Twitter is a real-time online social networking platform that allows users to post messages of up to 140 characters as well as photographs and links to other websites. These are known as tweets. It was founded in 2006 by Jack Dorsey. As of 2012 it reported over 500 million active users generating over 340 million tweets daily, making it one of the world's most visited websites.
Twitter shares rocket on debut
Reuters in New York
Twitter stock soared 92 per cent in their first day of trading on the New York Stock Exchange as investors snapped up shares in the microblogging site, pushing its market value to a heady US$25 billion.
The shares opened at US$45.10 a share, up from the initial public offering price of US$26 set on Wednesday, then added to those gains, hitting a high of US$50 till reports last came in.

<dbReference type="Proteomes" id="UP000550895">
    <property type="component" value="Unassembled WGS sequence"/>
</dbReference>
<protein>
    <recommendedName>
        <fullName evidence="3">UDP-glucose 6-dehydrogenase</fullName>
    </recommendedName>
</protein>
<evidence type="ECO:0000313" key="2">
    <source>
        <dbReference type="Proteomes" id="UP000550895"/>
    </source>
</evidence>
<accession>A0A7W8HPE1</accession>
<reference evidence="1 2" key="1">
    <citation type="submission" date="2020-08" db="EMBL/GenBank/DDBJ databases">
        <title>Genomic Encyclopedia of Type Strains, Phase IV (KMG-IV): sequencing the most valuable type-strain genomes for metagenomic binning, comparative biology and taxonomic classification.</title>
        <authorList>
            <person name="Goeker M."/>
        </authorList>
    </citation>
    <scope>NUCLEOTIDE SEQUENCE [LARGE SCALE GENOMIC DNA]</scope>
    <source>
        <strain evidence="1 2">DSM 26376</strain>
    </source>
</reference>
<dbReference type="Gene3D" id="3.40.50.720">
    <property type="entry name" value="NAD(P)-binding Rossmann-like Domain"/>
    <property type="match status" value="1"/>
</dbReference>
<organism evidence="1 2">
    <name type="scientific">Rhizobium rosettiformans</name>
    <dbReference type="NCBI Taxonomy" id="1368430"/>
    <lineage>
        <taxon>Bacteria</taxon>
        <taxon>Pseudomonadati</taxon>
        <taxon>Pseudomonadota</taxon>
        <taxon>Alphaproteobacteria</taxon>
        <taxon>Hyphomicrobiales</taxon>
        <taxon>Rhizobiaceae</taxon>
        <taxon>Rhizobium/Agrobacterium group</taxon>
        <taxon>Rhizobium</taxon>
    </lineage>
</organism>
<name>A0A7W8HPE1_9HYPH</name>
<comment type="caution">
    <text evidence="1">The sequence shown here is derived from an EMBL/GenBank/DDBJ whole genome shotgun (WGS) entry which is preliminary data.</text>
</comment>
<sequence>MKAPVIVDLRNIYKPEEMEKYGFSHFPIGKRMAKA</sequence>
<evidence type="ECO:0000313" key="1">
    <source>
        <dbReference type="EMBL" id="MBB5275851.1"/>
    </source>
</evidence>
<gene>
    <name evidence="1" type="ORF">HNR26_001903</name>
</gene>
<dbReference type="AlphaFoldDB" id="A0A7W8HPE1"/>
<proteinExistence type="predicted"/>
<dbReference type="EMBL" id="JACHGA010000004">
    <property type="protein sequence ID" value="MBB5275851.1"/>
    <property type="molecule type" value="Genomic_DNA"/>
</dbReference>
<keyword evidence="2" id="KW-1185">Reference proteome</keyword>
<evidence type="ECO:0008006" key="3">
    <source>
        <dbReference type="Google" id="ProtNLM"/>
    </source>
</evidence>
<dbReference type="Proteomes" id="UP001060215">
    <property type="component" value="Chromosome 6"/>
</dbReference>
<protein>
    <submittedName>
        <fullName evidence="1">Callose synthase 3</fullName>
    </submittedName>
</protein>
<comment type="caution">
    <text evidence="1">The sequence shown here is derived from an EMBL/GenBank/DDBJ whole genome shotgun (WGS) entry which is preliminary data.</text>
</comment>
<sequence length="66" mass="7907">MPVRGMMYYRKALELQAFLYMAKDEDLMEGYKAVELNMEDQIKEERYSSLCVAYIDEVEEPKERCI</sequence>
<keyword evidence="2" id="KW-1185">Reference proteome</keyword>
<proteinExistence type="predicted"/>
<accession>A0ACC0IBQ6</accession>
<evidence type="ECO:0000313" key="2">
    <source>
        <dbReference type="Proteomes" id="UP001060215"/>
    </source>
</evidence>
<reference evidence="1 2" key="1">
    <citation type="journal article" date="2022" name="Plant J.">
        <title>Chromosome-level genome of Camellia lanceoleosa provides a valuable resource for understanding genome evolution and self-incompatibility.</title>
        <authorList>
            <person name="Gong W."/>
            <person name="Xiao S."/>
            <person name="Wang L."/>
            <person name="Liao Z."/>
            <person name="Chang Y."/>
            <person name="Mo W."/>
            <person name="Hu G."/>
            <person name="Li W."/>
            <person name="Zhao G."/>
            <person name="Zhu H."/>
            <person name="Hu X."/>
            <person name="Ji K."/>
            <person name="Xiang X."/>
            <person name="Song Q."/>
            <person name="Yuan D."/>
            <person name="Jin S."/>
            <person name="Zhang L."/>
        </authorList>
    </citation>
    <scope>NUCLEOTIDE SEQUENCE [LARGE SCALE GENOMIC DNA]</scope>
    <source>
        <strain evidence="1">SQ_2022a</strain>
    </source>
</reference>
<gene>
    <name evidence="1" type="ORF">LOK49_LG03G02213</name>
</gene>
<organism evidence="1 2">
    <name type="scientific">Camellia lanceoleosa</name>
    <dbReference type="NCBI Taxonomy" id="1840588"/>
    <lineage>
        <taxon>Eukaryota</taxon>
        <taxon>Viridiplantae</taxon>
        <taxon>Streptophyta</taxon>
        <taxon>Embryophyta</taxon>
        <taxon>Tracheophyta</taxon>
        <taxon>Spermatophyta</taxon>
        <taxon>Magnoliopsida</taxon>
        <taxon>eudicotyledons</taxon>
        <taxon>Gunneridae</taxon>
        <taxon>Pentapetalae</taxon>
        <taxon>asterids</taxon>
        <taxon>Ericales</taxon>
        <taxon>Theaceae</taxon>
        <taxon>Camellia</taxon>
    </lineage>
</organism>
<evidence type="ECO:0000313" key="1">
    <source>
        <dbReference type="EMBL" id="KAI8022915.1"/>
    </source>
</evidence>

Sources said the flotation had drawn strong demand, with investors asking for 30 times the number of shares on offer as they bet on potential growth at the social media company. The opening price valued the shares at about 22 times forecast 2014 sales, nearly double that multiple at Facebook and LinkedIn.
Twitter executives including chief executive Dick Costolo and founder Jack Dorsey thronged to the floor of the New York Stock Exchange to witness the IPO. The Big Board snatched the offering away from Nasdaq after the normally tech-focused Nasdaq stumbled with the larger Facebook flotation last year.
"Facebook was so overhyped," said Kenneth Polcari, a senior floor official at O'Neil Securities. "Twitter isn't like that, though you can feel the excitement."
British actor Patrick Stewart rang the opening bell at the exchange together with nine-year-old Vivienne Harr, who started a charity to end childhood slavery using the microblogging site.
"I guess I represent the poster boy for Twitter," Stewart said, adding he had only been tweeting for about a year.
Twitter's building staff opened its offices in San Francisco extra early, at 5.30am. By 7.30am, hundreds of employees had flocked to their ninth floor cafeteria to watch Stewart ring the opening bell on TV.